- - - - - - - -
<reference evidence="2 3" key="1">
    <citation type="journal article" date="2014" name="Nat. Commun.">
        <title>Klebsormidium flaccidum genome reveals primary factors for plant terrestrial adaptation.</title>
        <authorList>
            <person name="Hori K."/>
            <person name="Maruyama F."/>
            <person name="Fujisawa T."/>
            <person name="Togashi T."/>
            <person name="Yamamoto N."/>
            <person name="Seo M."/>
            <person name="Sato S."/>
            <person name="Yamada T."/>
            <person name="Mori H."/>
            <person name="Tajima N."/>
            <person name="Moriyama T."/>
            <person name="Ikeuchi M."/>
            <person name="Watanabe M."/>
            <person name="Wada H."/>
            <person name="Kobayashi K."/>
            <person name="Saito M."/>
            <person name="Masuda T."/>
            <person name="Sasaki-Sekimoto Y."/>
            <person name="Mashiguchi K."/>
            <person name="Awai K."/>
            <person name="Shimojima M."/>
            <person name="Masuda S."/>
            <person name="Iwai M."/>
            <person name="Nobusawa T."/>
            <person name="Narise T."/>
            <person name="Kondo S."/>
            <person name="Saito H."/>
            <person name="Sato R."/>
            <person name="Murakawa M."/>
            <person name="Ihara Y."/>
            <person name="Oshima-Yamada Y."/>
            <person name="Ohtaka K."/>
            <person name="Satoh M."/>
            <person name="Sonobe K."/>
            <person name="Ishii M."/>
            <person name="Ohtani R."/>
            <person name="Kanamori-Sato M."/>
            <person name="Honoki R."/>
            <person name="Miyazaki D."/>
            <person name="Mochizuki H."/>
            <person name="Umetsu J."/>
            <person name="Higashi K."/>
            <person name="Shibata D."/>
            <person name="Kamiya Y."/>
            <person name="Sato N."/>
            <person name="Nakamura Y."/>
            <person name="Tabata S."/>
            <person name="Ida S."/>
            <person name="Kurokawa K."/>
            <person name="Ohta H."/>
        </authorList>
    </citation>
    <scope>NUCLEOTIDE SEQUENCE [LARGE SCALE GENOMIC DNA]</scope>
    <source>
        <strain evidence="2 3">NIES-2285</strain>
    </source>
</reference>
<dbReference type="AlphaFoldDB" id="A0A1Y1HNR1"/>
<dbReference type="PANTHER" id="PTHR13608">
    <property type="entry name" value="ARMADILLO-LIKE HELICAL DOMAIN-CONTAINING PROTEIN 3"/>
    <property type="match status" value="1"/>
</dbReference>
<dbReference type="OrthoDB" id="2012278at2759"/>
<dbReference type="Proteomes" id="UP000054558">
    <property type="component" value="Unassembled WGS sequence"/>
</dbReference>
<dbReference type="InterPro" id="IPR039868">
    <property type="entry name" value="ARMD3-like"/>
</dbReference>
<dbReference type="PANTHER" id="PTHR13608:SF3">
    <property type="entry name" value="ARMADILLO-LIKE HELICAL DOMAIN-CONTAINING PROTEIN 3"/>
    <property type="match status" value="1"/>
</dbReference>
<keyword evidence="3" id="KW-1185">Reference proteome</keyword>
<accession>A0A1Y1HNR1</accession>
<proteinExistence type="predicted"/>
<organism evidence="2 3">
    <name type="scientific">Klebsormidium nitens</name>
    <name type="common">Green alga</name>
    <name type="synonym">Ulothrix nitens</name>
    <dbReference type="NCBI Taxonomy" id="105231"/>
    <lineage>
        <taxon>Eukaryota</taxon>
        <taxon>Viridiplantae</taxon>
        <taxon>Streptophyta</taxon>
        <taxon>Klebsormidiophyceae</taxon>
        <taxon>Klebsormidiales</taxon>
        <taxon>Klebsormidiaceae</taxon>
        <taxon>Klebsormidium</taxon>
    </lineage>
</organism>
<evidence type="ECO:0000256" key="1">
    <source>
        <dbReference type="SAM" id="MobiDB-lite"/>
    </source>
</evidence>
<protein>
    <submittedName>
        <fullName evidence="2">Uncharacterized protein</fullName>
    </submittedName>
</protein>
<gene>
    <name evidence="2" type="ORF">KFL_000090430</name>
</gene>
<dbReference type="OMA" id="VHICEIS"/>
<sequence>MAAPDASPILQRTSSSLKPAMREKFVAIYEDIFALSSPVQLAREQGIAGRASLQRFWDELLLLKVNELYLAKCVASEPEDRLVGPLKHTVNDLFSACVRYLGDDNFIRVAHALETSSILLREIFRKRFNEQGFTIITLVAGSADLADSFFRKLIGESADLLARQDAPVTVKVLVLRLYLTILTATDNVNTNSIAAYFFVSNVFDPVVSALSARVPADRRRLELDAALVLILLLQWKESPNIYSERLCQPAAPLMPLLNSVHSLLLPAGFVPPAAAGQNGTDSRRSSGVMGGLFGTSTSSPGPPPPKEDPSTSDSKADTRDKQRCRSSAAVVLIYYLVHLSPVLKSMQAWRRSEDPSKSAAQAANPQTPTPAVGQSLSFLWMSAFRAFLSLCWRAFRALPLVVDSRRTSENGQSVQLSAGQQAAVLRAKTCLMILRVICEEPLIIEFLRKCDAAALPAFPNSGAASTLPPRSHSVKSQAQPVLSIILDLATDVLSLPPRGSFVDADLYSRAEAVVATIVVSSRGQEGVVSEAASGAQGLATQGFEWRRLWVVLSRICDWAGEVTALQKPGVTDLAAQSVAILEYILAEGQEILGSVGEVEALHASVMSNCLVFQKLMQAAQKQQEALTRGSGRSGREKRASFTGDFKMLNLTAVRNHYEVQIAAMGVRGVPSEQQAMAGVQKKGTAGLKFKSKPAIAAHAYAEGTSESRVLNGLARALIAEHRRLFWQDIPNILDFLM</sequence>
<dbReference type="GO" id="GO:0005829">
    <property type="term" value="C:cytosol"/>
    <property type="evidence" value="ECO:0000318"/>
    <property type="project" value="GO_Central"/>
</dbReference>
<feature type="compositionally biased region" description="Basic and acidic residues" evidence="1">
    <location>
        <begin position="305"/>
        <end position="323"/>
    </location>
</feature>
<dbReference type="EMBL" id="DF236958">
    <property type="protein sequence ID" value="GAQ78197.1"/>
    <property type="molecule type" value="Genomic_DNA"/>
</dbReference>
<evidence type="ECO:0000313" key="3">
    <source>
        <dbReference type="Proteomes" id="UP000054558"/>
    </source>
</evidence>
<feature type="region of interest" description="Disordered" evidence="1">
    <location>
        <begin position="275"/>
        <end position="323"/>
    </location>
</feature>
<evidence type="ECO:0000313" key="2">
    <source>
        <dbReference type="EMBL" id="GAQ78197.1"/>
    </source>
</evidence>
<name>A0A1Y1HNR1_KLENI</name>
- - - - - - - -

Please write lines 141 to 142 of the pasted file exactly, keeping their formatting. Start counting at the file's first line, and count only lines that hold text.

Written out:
</evidence>
<name>A0A1Y1HNR1_KLENI</name>